Clarence Peter Helck (1893-1988) was a writer and illustrator who became most known for his automobile and racecar illustrations. The collection contains manuscripts, correspondence, and research files mainly concerning two books, "The Checkered Flag" and "Great Auto Races," and five framed car racing prints.
Vera Henry (1909-1987) was a writer of short stories, including confession stories, and was represented by the Lenniger Literary Agency. The collection (1949-1967) contains manuscripts of twenty-two short stories, and correspondence with Edith Margolis of the Lenniger Literary Agency.
Frank Holwerda (1908-1971) worked in various jobs before he became a published writer of short stories, and was represented by the Lenniger Literary Agency. The collection (1952-1967) contains manuscripts of short stories, correspondence with publishers and agents, and includes letters of grievance.
Jay Kalez was an author of mystery, detective, and adventure stories. The collection contains short story and article manuscripts, publisher and agent correspondence, and Army Corps of Engineer press releases.
Victor Kaufman (1910-1966) was a writer of western stories, and later he became an advertising agent. The collection (1927-1958) contains manuscripts, tearsheets, and correspondence, and also publications of young people's magazines from the 1930s-1940s.
Bailey Millard (1859-1941) was a printer, journalist and publisher who published works by upcoming authors like Jack London and Joaquin Miller. The collection includes correspondence, an autobiography, a biography of Edwin Markham, two albums of Oregon life in the 1880s-1890s, and eight images of literary figures including Jack London, Frank Norris, Edwin Markham, David Graham Phillips, and Robert Louis Stevenson.
John J. Miller (1930 - ) is a writer of novels and confession stories that often contained settings and characters in the medical profession; he was represented by the Lenniger Literary Agency. The collection (1961-1965) contains manuscripts, and correspondence with the Lenniger Literary Agency.
Charles C. Patch was an author of short stories, articles, jingles, poems, and books, including a historical article about the cowboy George Fletcher, titled "Negro Cowboy." The collection (1936-1970) contains correspondence, manuscripts, tearsheets, notes and research, and biographical material.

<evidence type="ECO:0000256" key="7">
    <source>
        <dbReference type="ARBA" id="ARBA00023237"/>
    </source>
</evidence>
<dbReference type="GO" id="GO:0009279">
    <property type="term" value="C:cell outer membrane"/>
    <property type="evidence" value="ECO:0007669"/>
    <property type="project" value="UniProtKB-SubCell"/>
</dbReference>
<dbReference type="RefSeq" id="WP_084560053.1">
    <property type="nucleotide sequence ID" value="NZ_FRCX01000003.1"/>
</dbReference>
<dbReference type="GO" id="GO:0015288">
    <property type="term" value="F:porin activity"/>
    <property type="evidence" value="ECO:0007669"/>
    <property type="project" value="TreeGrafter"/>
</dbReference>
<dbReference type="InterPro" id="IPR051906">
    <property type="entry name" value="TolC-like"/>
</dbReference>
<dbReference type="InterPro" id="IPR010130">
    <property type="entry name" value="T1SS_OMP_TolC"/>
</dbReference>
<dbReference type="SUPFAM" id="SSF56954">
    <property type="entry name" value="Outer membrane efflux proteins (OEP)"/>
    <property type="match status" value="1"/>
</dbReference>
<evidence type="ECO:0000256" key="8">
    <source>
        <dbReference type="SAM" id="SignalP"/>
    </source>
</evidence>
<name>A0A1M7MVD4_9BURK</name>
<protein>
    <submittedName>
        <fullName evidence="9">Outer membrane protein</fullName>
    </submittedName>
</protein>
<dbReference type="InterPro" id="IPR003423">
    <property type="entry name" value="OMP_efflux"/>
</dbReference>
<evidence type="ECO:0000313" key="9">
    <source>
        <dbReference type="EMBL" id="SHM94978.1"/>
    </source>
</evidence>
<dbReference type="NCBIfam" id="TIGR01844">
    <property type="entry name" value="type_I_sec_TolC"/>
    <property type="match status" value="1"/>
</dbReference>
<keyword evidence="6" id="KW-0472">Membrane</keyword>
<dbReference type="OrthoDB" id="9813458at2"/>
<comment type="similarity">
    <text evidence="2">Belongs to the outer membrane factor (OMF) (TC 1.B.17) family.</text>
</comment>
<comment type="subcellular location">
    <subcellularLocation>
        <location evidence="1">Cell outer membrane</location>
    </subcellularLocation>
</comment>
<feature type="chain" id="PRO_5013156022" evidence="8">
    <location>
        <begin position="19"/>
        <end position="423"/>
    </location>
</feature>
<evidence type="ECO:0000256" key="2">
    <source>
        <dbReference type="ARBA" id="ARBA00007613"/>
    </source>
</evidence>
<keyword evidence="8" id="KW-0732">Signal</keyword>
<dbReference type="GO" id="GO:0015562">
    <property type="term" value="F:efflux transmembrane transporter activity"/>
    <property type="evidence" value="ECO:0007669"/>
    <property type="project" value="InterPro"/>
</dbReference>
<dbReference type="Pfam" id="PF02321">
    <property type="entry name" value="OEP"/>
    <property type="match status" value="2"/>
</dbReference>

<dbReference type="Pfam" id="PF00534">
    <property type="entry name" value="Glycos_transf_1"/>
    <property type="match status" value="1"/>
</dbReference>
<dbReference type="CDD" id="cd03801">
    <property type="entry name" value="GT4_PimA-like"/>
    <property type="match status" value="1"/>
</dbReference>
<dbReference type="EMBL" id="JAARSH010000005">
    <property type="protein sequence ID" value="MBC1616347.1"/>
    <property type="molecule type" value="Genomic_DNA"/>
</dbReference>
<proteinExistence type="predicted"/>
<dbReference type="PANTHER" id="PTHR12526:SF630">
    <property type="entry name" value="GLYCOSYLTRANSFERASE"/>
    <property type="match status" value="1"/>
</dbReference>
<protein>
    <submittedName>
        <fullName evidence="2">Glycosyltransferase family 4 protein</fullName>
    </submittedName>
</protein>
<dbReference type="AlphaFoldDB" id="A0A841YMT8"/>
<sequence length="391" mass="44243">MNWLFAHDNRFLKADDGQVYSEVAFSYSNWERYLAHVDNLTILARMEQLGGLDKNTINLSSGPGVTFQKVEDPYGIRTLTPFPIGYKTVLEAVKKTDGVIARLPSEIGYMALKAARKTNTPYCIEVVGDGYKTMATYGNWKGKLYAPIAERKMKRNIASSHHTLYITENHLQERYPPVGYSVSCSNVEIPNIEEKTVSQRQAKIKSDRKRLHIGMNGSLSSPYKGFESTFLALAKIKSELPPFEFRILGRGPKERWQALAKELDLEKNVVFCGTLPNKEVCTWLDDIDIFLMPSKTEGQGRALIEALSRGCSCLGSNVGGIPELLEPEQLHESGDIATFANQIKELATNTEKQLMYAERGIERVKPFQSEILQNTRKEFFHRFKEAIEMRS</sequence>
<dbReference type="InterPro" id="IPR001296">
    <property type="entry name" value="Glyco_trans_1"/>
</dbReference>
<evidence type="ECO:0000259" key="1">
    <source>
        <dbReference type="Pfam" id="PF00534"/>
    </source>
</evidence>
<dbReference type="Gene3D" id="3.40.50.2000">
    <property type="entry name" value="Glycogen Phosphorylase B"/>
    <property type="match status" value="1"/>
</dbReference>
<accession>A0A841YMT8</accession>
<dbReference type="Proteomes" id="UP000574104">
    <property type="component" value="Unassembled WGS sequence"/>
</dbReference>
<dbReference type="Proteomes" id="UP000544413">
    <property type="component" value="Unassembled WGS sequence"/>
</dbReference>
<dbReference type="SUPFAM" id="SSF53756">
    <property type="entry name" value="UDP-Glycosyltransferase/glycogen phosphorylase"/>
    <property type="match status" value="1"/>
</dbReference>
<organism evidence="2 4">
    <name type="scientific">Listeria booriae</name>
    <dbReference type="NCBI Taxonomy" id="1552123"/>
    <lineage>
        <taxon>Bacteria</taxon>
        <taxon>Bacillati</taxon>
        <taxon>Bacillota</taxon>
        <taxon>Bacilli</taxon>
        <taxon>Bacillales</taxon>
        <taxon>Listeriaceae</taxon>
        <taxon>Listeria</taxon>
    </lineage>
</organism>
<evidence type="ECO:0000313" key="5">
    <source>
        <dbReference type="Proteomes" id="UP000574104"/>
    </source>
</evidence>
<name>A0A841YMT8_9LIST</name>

Lawrence Perry (1874-1954) was a sports reporter and drama critic for several newspapers, and for the North American Newspaper Alliance, and he also became an author of novels, plays, articles, short stories, and poems. The collection (1907-1961) contains manuscripts of novels, plays, short stories, and poems, correspondence, a scrapbook with letters, clippings and mementos, and a diary.
Malcolm Reiss (1905-1975) was an editor, author of stories and a book, China Boat Boy, and also an author's agent. The collection contains personal papers including correspondence, manuscripts, and published articles, and also business records of Fiction House including correspondence, contracts, and financial records.
Queene B. Lister Ryan, of Portland, Oregon, wrote true confession stories, poetry, short stories for magazines and newspapers. The collection (1927-1956) contains manuscripts of poems, short stories, including confession stories, and correspondence.
Arthur G. Stangland (1908-1990) and Artie Stangland/Artie Appleton (1910-1995) were a pair of married writers who lived in Astoria, Oregon. The collection consists of manuscripts and some published copies of stories by both authors, as well as some correspondence.
Matthew "Matt" Ambrose Taylor (1897-1966) was a reporter, writer, and script writer of short fiction, plays, and detective stories, many of which were adapted for radio, TV, or movies. The collection contains published and unpublished short stories, plays, radio and television scripts, and correspondence.
Kaye M. Teall was a free-lance writer and television teacher, and was represented by the Lenniger Literary Agency. The collection (1964-1967) contains manuscripts, and correspondence with Lenniger Literary Agency, and Jullian Messner, Inc.
Russell Tinsley was a journalist, the first outdoor editor of Austin American Statesman newspaper, a photographer, and author of eleven books on hunting, fishing and taxidermy. The collection contains correspondence, manuscripts, and royalty information.